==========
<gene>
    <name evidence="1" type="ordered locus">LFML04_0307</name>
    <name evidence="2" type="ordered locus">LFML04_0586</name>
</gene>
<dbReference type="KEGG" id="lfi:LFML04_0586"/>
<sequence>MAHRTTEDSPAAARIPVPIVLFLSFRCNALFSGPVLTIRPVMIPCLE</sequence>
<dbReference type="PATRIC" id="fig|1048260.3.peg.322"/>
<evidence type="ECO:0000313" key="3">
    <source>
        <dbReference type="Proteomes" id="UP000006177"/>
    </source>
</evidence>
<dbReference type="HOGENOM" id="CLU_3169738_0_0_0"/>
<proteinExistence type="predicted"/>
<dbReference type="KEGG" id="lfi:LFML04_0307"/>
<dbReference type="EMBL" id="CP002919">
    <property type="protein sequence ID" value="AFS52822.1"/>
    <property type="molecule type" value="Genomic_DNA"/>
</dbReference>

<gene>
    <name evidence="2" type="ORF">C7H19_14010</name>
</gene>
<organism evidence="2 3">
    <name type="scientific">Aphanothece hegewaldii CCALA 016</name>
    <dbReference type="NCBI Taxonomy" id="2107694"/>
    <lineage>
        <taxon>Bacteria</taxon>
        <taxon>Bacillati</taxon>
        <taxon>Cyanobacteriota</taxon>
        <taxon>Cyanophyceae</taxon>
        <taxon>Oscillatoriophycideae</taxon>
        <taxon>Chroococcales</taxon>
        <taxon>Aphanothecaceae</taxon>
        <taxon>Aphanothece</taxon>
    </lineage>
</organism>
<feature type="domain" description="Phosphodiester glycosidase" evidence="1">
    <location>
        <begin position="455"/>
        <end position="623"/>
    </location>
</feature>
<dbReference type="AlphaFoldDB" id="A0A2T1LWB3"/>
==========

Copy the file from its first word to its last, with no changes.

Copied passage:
<gene>
    <name evidence="1" type="ordered locus">LFML04_0307</name>
    <name evidence="2" type="ordered locus">LFML04_0586</name>
</gene>
<dbReference type="KEGG" id="lfi:LFML04_0586"/>
<sequence>MAHRTTEDSPAAARIPVPIVLFLSFRCNALFSGPVLTIRPVMIPCLE</sequence>
<dbReference type="PATRIC" id="fig|1048260.3.peg.322"/>
<evidence type="ECO:0000313" key="3">
    <source>
        <dbReference type="Proteomes" id="UP000006177"/>
    </source>
</evidence>
<dbReference type="HOGENOM" id="CLU_3169738_0_0_0"/>
<proteinExistence type="predicted"/>
<dbReference type="KEGG" id="lfi:LFML04_0307"/>
<dbReference type="EMBL" id="CP002919">
    <property type="protein sequence ID" value="AFS52822.1"/>
    <property type="molecule type" value="Genomic_DNA"/>
</dbReference>

<gene>
    <name evidence="2" type="ORF">C7H19_14010</name>
</gene>
<organism evidence="2 3">
    <name type="scientific">Aphanothece hegewaldii CCALA 016</name>
    <dbReference type="NCBI Taxonomy" id="2107694"/>
    <lineage>
        <taxon>Bacteria</taxon>
        <taxon>Bacillati</taxon>
        <taxon>Cyanobacteriota</taxon>
        <taxon>Cyanophyceae</taxon>
        <taxon>Oscillatoriophycideae</taxon>
        <taxon>Chroococcales</taxon>
        <taxon>Aphanothecaceae</taxon>
        <taxon>Aphanothece</taxon>
    </lineage>
</organism>
<feature type="domain" description="Phosphodiester glycosidase" evidence="1">
    <location>
        <begin position="455"/>
        <end position="623"/>
    </location>
</feature>
<dbReference type="AlphaFoldDB" id="A0A2T1LWB3"/>